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recon_in_force
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Airfields and 'Ready To Take-Off' markers Tue, 20 January 2009 18:24
Recently been playing all the Mediterranean Theatre scenarios with my young son and about to embark on getting the air pack out again and wondered if anyone could help with come clarifications as we've never played air scenarios with airfields and RTTO markers before. I'll try and be as succint as I can!

RTTO Markers

Are we right in thinking that if a scenario starts with a plane on an airfield and has a single accompanying RTTO marker, then a player has two aircraft to use, aside from any extra air sortie cards that may be drawn from the pack during the game after these two have been used/destroyed?

i.e. the initial plane is used and when it is 'destroyed' by air check or not used on a particular turn, then the RTTO marker is removed from the airfield hex and replaced with the plane, which can take off again later on with the appropriate section card or an Air Sortie card (or equivalent).

Airfields

We've searched on the forum and looked through some of the posts about airfield ownership and realise this could be a very contentious point, so we've used the air pack FAQ ruling that any airfield that is vacant can be used for landing either allied or axis planes - is that still a general consensus, have we missed any other ruling on this issue?

If a plane ends its movement phase on an airfield (assuming the airfield hex is vacant), can the plane remain airborne, as in it is just flying over (after safe air check), or by finishing its movement phase on the airfield is it automatically deemed to have landed and will need to be re-ordered at a later stage in order to fly again? i.e. can a player decide if the plane should land for use later, or if its mission can continue?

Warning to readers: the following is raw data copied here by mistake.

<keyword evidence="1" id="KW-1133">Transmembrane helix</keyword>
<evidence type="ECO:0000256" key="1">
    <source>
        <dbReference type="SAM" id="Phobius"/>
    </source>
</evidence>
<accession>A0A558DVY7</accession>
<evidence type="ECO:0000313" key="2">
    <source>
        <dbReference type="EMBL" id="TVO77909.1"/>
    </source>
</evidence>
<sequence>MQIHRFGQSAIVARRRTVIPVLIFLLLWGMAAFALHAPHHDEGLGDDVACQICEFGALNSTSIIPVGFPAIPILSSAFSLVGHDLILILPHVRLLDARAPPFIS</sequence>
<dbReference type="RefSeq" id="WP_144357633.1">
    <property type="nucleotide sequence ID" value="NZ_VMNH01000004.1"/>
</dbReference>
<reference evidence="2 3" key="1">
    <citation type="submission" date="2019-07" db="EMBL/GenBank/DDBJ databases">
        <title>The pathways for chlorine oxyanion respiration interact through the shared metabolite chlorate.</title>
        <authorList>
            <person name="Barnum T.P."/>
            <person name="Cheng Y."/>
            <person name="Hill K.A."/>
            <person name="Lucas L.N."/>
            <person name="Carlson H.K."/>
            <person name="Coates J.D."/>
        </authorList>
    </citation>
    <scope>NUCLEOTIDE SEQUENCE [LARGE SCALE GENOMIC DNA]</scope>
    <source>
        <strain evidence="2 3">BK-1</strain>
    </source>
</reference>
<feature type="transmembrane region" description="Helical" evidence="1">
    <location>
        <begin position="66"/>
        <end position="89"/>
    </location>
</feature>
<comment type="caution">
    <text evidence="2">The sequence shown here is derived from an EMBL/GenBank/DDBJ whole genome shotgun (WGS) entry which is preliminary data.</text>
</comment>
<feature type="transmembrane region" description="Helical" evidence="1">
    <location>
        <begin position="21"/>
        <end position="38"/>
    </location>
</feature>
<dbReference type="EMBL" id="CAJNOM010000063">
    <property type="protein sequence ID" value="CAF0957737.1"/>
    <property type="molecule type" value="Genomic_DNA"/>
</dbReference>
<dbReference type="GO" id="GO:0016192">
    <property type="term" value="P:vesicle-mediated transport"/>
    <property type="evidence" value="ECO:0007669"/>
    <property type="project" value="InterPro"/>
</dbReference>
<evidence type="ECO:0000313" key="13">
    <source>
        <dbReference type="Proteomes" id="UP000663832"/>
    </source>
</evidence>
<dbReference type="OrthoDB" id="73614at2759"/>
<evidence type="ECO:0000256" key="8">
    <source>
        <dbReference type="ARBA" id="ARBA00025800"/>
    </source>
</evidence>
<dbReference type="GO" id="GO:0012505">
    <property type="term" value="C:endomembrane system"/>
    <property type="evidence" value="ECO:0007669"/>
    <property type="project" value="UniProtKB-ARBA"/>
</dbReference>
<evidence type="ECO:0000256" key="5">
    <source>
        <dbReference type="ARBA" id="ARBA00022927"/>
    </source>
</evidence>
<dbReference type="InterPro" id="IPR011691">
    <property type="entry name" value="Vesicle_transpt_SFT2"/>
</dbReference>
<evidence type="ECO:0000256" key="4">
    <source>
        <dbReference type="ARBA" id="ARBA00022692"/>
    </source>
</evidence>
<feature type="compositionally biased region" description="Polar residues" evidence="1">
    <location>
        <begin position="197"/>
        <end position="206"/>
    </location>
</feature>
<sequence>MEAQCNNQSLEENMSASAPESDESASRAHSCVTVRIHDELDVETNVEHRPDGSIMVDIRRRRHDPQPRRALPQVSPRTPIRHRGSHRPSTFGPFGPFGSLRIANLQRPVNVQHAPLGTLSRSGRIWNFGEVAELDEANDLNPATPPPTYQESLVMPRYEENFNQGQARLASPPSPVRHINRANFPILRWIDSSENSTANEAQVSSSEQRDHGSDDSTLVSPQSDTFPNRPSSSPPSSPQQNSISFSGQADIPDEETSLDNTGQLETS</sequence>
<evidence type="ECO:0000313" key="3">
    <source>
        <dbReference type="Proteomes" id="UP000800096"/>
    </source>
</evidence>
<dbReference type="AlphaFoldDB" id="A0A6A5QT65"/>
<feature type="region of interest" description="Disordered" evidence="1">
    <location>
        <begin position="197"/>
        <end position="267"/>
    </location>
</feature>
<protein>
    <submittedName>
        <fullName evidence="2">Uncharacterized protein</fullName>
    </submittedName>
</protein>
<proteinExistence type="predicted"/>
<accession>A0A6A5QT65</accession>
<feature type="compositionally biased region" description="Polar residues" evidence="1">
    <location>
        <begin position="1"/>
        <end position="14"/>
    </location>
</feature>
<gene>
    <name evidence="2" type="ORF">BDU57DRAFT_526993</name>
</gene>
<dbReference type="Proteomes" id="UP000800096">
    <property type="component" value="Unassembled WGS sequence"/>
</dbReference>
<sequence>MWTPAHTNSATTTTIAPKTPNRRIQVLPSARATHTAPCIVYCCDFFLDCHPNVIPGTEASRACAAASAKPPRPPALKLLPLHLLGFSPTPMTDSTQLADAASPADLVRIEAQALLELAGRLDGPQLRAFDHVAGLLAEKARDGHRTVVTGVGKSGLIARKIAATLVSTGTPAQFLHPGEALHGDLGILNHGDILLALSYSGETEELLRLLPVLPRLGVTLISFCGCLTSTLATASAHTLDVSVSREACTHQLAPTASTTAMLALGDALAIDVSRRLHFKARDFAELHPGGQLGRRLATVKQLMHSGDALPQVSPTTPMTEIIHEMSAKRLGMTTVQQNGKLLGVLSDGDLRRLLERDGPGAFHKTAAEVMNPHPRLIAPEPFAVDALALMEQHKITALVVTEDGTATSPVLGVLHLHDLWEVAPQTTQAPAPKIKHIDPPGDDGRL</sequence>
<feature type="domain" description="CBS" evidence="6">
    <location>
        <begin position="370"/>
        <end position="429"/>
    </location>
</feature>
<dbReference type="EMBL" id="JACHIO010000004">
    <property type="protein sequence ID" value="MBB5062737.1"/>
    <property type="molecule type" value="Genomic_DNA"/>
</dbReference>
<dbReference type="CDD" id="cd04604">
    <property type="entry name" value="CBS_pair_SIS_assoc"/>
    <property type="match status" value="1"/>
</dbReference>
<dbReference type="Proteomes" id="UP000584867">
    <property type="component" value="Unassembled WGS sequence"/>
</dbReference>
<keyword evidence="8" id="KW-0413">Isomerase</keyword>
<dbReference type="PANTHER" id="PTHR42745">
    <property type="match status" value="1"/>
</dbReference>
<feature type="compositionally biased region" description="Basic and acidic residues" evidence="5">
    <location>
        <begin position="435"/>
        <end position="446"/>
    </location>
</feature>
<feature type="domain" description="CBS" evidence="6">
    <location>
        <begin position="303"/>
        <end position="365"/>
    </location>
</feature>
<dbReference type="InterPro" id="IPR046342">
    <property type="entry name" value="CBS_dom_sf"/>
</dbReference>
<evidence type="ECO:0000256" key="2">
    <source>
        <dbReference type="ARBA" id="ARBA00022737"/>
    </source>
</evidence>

Hope these questions make sense, thanks in advance for any help.


      
rasmussen81
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Re:Airfields and 'Ready To Take-Off' markers Wed, 21 January 2009 06:07
recon_in_force wrote on Tue, 20 January 2009 09:24


RTTO Markers

Are we right in thinking that if a scenario starts with a plane on an airfield and has a single accompanying RTTO marker, then a player has two aircraft to use, aside from any extra air sortie cards that may be drawn from the pack during the game after these two have been used/destroyed?

i.e. the initial plane is used and when it is 'destroyed' by air check or not used on a particular turn, then the RTTO marker is removed from the airfield hex and replaced with the plane, which can take off again later on with the appropriate section card or an Air Sortie card (or equivalent).


Yep, you have those rules down. To add to that, the planes on the airfield can be ordered without the need of an Air Sortie card. They are just treated like a normal unit.

Quote:

Airfields

We've searched on the forum and looked through some of the posts about airfield ownership and realise this could be a very contentious point, so we've used the air pack FAQ ruling that any airfield that is vacant can be used for landing either allied or axis planes - is that still a general consensus, have we missed any other ruling on this issue?